Airbnb Blocks Over 50,000 Bookings Amid Holiday Ban


Airbnb has blocked more than 50,000 reservations deemed suspicious as part of its efforts to enforce the company’s holiday ban.

These suspicious Airbnb bookings were made in 15 cities across the United States, including Dallas, San Diego, New Orleans, Charlotte, and St. Louis.

The rentals that Airbnb has deemed suspicious are those that are short-term and suspected of being used for large house parties.

Airbnb blocks suspicious bookings: the numbers

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AirBnB update website and app

Airbnb has blocked a combined total of 9,000 suspicious bookings in Las Vegas and Seattle, according to a Denver Post report. 5,000 Airbnb bookings were blocked in Phoenix, 2,600 in Portland and 1,800 in Salt Lake City.

According to a separate report from The Verge, Airbnb trust and security communications manager Ben Breit said the company banned 7,000 suspicious bookings in Dallas, 6,000 in San Diego and 5,100 in Charlotte. Another 3,500 suspicious Airbnb bookings were banned in St. Louis, while bookings blocked in Columbus and New Orleans totaled 3,000 and 2,700, respectively.

“If you’re under 25 and don’t have a history of positive reviews, we won’t allow you to reserve a full listing of homes near you,” Breit told The Denver Post. However, young adults trying to reserve a smaller space near their place of residence will be allowed. An example of what passes for a smaller space is a two bedroom condo.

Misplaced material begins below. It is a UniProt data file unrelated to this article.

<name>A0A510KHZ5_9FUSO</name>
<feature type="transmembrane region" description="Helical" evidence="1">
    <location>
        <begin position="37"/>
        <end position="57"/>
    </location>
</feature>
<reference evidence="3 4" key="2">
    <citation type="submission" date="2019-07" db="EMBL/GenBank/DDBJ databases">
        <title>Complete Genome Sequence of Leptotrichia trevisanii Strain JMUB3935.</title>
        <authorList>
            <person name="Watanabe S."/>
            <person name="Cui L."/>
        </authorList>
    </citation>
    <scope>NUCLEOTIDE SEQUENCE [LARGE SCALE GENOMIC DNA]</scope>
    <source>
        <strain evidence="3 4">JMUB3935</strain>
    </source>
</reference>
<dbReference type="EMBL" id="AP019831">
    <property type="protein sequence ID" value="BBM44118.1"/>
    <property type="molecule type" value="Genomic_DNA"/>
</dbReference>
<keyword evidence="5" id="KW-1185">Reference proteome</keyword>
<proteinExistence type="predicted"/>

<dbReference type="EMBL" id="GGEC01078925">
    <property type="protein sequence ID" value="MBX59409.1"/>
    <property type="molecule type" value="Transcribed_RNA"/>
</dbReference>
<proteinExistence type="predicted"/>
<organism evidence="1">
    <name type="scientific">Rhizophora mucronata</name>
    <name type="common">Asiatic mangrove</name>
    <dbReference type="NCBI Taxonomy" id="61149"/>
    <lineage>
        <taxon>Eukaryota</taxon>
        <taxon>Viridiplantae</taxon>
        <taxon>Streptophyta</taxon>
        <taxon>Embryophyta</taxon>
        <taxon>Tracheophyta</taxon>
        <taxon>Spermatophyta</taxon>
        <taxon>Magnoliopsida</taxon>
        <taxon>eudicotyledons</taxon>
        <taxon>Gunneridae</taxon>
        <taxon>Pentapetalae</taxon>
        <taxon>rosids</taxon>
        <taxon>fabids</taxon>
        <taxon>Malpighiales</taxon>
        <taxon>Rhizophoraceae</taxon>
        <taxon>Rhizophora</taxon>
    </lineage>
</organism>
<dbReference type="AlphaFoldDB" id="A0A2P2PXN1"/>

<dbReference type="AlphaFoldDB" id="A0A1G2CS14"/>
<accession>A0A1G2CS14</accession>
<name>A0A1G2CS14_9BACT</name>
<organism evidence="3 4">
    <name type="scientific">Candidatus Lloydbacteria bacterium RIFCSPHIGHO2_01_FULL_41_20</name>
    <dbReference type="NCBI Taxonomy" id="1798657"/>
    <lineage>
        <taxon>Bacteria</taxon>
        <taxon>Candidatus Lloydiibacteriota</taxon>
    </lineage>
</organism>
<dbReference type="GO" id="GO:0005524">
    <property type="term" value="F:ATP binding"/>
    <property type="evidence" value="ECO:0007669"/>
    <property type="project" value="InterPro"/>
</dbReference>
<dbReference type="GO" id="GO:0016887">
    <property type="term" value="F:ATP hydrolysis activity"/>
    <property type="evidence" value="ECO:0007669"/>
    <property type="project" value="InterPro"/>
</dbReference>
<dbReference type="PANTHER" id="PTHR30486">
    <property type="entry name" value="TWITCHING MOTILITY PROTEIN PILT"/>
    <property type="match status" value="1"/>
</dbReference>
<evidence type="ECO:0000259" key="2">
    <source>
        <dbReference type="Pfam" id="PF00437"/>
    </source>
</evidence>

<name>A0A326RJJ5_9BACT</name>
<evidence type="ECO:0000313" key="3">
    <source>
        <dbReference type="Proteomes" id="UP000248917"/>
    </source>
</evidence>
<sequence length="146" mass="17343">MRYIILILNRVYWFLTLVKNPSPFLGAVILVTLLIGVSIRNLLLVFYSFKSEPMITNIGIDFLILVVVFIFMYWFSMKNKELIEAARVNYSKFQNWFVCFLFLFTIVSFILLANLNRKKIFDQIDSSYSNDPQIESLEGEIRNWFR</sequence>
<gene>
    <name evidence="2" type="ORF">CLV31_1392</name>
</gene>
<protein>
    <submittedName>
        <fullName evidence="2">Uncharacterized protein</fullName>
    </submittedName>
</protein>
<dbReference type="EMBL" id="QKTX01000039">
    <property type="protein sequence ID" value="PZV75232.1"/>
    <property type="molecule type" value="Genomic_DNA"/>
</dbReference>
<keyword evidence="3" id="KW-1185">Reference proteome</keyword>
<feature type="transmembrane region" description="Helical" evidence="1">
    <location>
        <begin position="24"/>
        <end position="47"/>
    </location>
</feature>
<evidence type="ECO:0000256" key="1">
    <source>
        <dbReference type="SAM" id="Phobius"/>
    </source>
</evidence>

Airbnb party ban

Airbnb’s blocking of what it considers suspicious bookings is part of the company’s efforts to crack down on party houses. According to The Verge, the ban on the business was imposed “to prevent its rental properties from becoming an alternative to local bars and clubs forced to close due to the pandemic.”

In an announcement posted on its official website last August, Airbnb detailed its global holiday ban. The ban prohibits parties in all bookings made after the announcement. The occupancy of Airbnb listings is also limited to 16 people.

The stricter ban on party houses imposed last year is in fact an extension of the rules already in place on party houses. In a series of tweets published in 2019, Airbnb CEO and Co-Founder Brian Chesky announced that the company is “banning” party houses “and we are redoubling our efforts to tackle unauthorized parties and get rid of abusive behavior from hosts and guests”.

Successive tweets explained in detail how the ban was to be enforced. According to Chesky, manual screening of high-risk bookings has been expanded and a “party house” response team has been created. He also warned that immediate actions, including removal, would be imposed on those who break the new rules.

The pandemic has hit the business negatively, forcing Airbnb to lay off 1,900 employees last year due to a drop in bookings. Despite the downside of the pandemic, the company’s employees have been able to make the most of their situation. One employee even developed a COVID-19 app for $ 50 in less than two weeks.

Associated article: Airbnb reservations up 52% ​​| Post-vaccination surge?

Party House Headache for Airbnb


(Photo: Mauricio Mascaro de Pexels)

The Airbnb reservations that ended up being used for parties were a headache for the company.

In 2019, two Denver landlords surrendered their rental licenses after reports of gunfire were reported against party guests renting their property, according to the Denver Post.

That same year, five people were shot and killed during what was dubbed a “mansion party” in Orinda, California. According to neighbors interviewed by the San Francisco Chronicle, the Halloween party brought together more than 100 participants.

Also read: AirBnB update no longer requires users to enter exact dates of stay as company focuses on flexibility

This article is the property of Tech Times

Written by Isabelle James

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